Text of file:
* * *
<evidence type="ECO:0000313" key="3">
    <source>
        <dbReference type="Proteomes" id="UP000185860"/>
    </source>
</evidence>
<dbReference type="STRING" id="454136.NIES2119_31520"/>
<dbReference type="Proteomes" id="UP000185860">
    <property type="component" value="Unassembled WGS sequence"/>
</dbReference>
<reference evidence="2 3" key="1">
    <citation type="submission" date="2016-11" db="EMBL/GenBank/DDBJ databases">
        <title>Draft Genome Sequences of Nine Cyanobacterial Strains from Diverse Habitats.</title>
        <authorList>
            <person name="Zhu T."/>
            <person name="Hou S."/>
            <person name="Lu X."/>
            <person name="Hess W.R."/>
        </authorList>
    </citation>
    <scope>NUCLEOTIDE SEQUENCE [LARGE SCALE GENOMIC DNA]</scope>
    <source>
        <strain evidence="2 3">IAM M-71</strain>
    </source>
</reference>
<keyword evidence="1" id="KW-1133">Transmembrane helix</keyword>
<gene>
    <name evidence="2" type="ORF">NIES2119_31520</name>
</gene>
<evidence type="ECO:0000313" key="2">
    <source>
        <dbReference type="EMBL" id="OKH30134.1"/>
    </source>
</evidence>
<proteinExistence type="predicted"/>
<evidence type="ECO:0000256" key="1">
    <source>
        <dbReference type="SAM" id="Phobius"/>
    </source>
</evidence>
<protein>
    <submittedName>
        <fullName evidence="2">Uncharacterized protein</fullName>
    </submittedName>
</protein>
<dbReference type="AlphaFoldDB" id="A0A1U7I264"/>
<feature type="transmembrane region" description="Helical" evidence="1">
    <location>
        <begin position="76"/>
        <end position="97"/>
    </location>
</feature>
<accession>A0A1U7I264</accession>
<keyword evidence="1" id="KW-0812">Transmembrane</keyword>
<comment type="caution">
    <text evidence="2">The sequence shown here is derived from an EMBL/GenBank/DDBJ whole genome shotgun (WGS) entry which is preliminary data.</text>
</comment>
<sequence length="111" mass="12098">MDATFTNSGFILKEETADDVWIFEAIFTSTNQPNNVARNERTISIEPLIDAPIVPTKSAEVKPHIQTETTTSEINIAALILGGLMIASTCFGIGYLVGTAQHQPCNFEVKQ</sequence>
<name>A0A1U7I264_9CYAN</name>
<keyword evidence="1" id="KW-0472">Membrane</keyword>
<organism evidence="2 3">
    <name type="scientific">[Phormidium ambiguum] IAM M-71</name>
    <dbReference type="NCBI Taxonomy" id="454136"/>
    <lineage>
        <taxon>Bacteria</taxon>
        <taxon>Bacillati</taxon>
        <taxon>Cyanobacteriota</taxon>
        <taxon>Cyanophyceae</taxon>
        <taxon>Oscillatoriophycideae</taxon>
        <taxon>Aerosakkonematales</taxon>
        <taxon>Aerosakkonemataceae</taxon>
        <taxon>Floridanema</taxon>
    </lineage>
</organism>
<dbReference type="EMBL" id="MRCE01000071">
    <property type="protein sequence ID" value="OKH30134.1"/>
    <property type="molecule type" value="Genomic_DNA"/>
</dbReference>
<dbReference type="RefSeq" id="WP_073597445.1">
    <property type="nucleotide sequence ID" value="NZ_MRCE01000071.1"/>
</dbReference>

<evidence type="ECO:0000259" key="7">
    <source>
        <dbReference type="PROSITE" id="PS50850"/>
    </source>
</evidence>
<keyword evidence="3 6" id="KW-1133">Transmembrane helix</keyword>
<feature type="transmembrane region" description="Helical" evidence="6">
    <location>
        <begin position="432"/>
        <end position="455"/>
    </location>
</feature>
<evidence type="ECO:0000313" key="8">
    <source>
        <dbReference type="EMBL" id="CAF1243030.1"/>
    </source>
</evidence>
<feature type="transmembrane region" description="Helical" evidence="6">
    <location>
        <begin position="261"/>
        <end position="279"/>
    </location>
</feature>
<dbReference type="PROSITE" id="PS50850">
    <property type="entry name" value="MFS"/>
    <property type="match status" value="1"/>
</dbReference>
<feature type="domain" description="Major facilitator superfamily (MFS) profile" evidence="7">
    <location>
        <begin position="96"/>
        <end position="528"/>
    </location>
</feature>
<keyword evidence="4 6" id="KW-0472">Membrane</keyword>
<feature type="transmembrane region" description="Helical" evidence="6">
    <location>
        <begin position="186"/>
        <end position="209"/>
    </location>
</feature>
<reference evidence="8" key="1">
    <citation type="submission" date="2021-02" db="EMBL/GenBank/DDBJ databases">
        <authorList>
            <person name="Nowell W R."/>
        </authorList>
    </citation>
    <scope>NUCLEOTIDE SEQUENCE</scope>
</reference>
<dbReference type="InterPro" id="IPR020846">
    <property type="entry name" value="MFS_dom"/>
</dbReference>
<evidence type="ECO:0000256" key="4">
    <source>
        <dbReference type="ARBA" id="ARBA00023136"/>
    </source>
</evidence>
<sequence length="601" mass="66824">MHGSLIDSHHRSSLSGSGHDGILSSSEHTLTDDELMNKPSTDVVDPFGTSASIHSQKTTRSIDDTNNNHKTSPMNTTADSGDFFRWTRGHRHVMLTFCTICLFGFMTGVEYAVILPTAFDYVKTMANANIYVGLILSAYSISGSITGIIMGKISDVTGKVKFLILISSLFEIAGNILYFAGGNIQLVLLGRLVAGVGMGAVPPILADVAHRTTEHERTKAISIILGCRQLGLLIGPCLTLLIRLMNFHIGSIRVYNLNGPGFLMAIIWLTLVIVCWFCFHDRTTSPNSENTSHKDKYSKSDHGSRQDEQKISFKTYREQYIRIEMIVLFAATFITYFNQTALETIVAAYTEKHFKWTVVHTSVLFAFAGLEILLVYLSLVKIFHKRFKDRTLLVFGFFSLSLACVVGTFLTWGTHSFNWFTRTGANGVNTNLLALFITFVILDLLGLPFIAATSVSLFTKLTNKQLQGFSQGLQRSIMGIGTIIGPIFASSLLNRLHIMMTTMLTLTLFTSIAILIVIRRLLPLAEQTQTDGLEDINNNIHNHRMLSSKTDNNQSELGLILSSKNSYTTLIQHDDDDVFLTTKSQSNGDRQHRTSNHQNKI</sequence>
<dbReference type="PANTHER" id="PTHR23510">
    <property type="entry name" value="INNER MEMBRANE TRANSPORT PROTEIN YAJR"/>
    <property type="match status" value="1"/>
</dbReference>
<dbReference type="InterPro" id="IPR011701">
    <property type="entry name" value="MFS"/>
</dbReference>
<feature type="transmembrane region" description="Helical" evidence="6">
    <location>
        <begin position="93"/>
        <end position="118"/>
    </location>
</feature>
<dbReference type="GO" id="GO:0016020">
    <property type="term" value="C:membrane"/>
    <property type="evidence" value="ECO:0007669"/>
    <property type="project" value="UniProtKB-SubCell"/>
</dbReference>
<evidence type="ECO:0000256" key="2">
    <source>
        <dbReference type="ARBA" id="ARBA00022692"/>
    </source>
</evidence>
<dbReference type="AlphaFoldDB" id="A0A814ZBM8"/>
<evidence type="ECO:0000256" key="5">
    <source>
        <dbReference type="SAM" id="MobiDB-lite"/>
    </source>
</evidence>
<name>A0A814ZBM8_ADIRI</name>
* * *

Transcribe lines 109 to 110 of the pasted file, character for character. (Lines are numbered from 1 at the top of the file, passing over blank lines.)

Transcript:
    <location>
        <begin position="96"/>